Light element data are required for robust and accurate lithogeochemical interpretations and are important components in the study of hydrothermal alteration and mineralization processes. In this contribution we review the latest available portable energy dispersive X-Ray Fluorescence (pXRF) technologies exclusively in the context of light element analysis, with focus on the acquisition of data for Na, Mg, Al and Si. We discuss pXRF hardware design limitations, quantify variables that attenuate X-ray energies through numerical modelling, including common pXRF configurations, and empirically investigate modern pXRF technologies used to mitigate X-ray attenuation and improve light element analysis.

The void between the sample and detector is a key issue regarding the success of pXRF light element analysis. Dry-air (normal conditions), vacuum purge and helium flush systems are evaluated. Modelled data that use a nominal sample-detector void of 10 mm show that using helium in lieu of air improves X-ray transmission effectiveness from ≈2% to ≈99% for Na and ≈10% to ≈100% for Mg. Modelled detector window data show that using a graphene detector window in lieu of a traditional beryllium detector window improves X-ray transmission effectiveness for Na from ≈38% to ≈64% and ≈57% to ≈77% for Mg. Progressive X-ray transmission effectiveness equates to ≈63% Na and ≈76% Mg when using a helium-graphene pXRF configuration v. ≈1% for Na and ≈6% Mg when using a traditional in-air beryllium pXRF arrangement (i.e. without sample or X-ray entrance window media).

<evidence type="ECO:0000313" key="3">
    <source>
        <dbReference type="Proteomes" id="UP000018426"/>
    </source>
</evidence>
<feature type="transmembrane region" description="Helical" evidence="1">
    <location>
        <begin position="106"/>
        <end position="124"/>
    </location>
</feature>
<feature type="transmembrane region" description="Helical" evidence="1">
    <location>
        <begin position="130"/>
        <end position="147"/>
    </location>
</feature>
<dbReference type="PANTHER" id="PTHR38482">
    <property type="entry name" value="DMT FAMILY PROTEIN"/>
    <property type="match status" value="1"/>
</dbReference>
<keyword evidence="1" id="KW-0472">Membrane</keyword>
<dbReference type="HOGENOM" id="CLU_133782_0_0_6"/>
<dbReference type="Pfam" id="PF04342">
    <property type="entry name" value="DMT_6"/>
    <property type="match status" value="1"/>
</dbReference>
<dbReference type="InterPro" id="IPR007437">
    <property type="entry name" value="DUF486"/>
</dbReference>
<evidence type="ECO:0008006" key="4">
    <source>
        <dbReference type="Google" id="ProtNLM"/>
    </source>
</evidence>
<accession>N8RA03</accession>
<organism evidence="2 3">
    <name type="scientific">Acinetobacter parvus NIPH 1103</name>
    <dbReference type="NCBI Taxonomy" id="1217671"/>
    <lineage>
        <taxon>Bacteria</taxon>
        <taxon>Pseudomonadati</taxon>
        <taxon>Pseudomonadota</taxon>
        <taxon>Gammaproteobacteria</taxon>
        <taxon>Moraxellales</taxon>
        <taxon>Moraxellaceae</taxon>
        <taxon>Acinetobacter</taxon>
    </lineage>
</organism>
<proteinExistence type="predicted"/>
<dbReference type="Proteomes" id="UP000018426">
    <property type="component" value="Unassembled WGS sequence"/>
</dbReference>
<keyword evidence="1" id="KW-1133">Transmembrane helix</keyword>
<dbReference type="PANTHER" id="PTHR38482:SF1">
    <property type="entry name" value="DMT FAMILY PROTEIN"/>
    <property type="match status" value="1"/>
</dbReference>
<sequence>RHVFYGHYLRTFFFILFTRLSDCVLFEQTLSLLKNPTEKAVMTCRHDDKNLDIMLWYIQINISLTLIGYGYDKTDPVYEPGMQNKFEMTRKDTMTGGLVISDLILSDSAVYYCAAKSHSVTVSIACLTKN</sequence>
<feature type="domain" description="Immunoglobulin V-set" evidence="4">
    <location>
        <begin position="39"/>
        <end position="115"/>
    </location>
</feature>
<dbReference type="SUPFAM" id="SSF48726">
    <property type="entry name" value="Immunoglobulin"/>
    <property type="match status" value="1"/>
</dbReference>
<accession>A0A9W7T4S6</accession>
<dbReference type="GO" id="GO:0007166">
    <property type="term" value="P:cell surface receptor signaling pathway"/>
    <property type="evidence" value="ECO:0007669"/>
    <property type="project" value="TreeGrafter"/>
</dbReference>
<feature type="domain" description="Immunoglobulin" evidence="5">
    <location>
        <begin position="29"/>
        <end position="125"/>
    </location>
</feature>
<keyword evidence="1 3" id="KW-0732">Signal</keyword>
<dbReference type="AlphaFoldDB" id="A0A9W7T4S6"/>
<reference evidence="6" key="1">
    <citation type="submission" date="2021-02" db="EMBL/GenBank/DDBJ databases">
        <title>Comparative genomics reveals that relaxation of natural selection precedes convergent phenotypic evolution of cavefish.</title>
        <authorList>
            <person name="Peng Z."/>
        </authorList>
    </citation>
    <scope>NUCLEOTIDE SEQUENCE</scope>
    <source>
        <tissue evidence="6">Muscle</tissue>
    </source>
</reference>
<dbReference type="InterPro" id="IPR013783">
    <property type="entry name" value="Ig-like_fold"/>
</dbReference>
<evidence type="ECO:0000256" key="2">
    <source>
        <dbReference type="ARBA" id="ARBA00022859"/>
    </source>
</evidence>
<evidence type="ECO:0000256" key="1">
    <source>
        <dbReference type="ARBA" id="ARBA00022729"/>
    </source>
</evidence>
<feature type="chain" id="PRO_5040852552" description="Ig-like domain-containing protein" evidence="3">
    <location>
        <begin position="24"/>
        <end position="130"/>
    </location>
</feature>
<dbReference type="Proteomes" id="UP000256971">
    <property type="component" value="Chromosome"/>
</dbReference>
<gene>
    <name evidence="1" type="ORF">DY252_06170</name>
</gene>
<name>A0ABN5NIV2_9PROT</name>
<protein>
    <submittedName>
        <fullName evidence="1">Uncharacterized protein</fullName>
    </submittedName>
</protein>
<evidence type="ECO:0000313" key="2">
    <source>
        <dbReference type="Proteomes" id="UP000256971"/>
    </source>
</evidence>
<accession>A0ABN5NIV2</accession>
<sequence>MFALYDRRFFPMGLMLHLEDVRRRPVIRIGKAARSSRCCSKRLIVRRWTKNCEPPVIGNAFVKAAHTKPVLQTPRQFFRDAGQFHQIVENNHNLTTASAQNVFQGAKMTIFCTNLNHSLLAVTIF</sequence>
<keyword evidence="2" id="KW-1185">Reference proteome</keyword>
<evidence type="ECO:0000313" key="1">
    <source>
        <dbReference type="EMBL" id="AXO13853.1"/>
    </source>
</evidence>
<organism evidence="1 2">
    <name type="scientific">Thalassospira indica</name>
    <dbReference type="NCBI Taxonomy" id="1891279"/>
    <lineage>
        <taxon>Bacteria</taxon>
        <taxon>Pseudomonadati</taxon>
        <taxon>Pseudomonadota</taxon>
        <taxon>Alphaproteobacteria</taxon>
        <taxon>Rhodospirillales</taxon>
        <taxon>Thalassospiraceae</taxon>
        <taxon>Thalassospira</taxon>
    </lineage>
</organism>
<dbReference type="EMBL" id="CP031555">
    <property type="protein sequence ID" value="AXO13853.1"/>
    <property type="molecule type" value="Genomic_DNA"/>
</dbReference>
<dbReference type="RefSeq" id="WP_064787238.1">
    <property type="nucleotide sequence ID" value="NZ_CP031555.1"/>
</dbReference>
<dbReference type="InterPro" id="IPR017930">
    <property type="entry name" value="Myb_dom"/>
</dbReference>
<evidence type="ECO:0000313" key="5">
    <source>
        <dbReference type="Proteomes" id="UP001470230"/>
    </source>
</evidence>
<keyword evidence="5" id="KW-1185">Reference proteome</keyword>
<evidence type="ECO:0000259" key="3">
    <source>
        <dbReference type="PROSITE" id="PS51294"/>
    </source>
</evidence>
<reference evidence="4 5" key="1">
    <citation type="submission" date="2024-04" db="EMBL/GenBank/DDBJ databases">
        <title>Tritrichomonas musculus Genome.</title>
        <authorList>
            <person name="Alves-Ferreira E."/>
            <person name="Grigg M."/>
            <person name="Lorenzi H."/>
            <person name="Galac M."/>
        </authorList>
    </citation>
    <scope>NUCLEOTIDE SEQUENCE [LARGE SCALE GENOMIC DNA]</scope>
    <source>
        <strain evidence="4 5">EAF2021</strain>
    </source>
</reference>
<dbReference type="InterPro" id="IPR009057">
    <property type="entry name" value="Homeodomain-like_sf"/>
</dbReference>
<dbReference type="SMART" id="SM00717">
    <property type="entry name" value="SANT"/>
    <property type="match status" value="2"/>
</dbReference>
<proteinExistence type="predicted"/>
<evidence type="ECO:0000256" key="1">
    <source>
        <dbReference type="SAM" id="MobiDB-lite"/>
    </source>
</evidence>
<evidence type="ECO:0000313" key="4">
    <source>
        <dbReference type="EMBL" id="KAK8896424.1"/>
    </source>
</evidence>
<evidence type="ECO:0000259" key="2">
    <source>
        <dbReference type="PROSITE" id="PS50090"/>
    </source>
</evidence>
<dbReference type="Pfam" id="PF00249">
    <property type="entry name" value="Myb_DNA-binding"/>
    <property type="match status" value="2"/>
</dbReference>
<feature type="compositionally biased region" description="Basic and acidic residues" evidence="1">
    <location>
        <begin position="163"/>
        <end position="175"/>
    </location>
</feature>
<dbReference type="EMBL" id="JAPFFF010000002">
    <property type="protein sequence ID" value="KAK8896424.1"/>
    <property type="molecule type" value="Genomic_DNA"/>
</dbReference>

Empirically determined improvements of the resolved signal are more modest than those of modelled X-ray transmission effectiveness data. Instrument noise, spectral overlaps and random counting errors are unavoidable and inherent with the limitations of modern detector technologies. However, the employment of helium with graphene detector window technology allows very precise data to be obtained at significantly shorter scan times (i.e. 20 s, instead of the traditional 60–180 s, i.e. 3–9 times faster): a scan time of 20 s can achieve a precision of ≈18% @ ≈0.4% Na and ≈8% @ ≈0.3% Mg for elemental interference-free samples. Precision will improve with increasing analyte concentration.

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